Wildlife: Germany’s big five
In our interview with a wildlife expert you will discover whether wild animals like wolves and lynxes will again find a home in Germany.
How much wilderness are humans prepared to leave? We spoke to Moritz Klose about species protection in Germany. He is wildlife officer at the World Wide Fund for Nature (WWF) in Germany.
Mr Klose, which wild animals is the WWF focusing on in particular?
The WWF is currently running exciting projects on our “big five”: the wolf, lynx, grey seal, elk and European bison.
The return of the wolf to German forests has been a success for species protection. But not everyone is pleased about that. Where do the problems lie?
When wolves reappear we need to help people to deal with the new situation. Keepers of grazing animals are directly affected. They need guidance on protective measures for their livestock, as well as unbureaucratic compensation if a wolf then does occasionally kill sheep or goats. A look beyond our borders shows that humans and wild animals living together in close proximity is seldom conflict-free, but is definitely possible. One key to that is honest and current information.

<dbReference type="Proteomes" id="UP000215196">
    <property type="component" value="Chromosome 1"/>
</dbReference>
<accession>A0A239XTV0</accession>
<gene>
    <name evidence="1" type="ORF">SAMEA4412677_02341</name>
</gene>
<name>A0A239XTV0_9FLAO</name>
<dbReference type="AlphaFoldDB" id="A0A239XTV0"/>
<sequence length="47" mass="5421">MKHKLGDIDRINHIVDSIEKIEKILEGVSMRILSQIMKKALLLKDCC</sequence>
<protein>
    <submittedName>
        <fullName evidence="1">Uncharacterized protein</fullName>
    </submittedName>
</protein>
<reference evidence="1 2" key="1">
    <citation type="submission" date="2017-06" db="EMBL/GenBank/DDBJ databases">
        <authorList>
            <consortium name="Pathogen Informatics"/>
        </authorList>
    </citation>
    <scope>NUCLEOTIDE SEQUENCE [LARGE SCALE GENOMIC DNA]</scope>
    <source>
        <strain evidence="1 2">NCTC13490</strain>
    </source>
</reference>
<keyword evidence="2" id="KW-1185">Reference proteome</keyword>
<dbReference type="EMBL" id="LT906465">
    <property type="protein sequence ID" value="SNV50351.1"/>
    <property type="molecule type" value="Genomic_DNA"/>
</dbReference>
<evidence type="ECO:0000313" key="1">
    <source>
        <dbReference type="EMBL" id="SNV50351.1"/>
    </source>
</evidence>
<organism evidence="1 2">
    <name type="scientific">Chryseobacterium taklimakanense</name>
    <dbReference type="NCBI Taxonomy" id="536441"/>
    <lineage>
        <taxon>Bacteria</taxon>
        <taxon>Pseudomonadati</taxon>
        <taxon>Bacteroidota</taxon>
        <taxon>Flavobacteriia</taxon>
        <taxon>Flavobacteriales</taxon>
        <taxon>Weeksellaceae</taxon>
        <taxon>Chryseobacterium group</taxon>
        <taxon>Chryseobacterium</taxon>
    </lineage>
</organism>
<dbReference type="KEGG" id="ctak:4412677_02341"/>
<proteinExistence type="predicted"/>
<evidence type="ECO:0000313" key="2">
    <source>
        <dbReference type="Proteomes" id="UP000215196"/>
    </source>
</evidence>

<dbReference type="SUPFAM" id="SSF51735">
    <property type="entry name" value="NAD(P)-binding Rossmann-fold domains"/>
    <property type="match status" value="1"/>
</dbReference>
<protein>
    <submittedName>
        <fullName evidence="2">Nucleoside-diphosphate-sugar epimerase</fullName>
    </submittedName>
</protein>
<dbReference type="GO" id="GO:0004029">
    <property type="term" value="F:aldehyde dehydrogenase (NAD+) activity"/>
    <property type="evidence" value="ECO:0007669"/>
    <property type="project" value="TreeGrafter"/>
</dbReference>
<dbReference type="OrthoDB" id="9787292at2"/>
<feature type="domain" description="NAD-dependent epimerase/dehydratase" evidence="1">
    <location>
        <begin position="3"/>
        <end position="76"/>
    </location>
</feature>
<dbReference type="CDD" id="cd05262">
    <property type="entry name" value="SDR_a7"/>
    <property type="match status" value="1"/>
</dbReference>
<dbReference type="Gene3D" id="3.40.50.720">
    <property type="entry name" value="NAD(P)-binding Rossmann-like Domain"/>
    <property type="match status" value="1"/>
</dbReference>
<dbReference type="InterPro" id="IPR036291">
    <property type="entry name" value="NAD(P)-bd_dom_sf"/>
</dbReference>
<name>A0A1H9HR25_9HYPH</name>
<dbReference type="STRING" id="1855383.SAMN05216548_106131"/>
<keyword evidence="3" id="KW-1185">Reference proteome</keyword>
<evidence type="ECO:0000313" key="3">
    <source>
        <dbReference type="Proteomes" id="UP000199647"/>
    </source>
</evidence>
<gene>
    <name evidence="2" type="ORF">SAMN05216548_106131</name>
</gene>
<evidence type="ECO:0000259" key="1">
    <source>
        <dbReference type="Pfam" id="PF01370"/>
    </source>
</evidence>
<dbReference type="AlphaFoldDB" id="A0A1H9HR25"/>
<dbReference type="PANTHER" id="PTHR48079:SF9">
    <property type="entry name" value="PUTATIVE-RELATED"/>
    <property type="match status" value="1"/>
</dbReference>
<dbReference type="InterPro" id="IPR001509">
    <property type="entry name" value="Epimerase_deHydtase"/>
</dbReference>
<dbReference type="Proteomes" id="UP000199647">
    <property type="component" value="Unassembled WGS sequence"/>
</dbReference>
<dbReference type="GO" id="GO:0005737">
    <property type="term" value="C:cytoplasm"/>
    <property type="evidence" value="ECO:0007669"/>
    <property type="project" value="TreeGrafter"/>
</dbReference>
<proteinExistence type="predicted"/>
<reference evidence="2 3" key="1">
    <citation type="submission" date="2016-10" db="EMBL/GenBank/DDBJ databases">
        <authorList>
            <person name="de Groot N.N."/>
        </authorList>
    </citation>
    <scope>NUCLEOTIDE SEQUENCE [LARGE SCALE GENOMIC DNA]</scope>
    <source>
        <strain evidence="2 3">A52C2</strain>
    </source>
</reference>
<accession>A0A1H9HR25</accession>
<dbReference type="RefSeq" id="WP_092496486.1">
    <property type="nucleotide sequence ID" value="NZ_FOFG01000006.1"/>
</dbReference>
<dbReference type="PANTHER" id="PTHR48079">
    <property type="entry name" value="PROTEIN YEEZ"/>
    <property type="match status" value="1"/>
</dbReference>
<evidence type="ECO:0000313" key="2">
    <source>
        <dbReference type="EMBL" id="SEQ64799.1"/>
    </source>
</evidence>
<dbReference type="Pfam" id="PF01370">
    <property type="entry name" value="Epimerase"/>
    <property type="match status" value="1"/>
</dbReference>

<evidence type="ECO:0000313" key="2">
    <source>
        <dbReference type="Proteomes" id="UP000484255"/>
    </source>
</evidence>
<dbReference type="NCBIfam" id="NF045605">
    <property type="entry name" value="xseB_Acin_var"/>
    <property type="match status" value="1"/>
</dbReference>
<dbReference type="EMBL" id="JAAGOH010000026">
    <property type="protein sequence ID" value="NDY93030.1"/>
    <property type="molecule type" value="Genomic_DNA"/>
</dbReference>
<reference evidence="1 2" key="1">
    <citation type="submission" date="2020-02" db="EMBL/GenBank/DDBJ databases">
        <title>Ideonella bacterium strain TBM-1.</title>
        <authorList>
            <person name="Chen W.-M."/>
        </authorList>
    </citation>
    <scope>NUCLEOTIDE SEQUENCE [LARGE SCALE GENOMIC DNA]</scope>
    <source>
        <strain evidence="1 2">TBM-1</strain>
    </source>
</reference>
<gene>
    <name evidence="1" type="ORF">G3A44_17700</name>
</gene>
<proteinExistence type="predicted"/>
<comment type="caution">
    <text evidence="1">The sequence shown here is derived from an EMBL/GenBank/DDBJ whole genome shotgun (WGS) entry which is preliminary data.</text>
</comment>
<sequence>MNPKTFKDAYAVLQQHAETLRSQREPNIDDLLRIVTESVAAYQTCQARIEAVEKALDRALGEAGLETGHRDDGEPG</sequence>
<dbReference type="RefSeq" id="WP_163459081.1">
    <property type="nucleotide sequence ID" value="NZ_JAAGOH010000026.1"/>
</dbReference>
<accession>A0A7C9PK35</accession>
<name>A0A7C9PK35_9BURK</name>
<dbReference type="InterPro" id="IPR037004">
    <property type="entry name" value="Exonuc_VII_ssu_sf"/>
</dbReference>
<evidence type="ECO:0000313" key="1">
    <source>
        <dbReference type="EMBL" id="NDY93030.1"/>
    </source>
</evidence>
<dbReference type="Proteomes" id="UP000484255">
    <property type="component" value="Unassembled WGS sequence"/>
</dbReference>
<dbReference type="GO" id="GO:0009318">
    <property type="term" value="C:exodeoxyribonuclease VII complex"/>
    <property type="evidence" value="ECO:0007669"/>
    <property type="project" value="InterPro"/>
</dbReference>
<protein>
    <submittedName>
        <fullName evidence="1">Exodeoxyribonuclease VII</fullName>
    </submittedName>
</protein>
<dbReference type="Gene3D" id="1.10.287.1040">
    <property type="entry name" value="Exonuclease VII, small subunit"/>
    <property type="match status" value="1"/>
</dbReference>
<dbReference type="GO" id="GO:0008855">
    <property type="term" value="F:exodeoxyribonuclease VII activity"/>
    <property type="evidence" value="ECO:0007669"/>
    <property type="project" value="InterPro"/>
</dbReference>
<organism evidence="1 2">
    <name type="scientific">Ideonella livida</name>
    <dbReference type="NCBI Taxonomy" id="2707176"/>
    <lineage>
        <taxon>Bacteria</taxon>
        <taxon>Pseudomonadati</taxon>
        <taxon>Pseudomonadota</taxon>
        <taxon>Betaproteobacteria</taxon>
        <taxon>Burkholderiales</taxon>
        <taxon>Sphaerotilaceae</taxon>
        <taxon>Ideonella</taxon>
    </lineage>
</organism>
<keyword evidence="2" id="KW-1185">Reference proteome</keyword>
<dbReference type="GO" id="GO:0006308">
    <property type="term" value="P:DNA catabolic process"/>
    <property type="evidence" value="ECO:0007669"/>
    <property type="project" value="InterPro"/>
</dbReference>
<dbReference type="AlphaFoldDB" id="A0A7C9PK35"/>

Here you can hear wolves howling in Lusatia
Lynxes and grey seals have also returned to Germany. How was that achieved?
People’s attitude to wildlife has changed. Today we no longer categorise animals on the basis of whether or not they are useful, but respect their right to life. Our ecosystems are complex and fragile – individual animal species like the lynx and the grey seal are also important for an intact natural environment. This awareness has led to stricter nature conservation laws and protection measures that have benefited animals.
Which projects are especially close to your heart?
I have supported the LIFE Lynx Reintroduction Project in the Palatinate Forest almost from the very beginning. It is impressive how the lynxes that have been reintroduced from Switzerland and Slovakia are now producing young. We are also supporting the return of the northern bald ibis to Germany. And in 2017 we launched an international education campaign on large predators. Sixteen partners in Europe want to show that the coexistence of humans and wildlife can work – this has never been done before in this way.
How can nature lovers support species protection?
Nature lovers can contribute to these animals finding a permanent home in Germany, for example, by sponsoring a wolf or lynx through the WWF.
Interview: Philipp Hallfahrt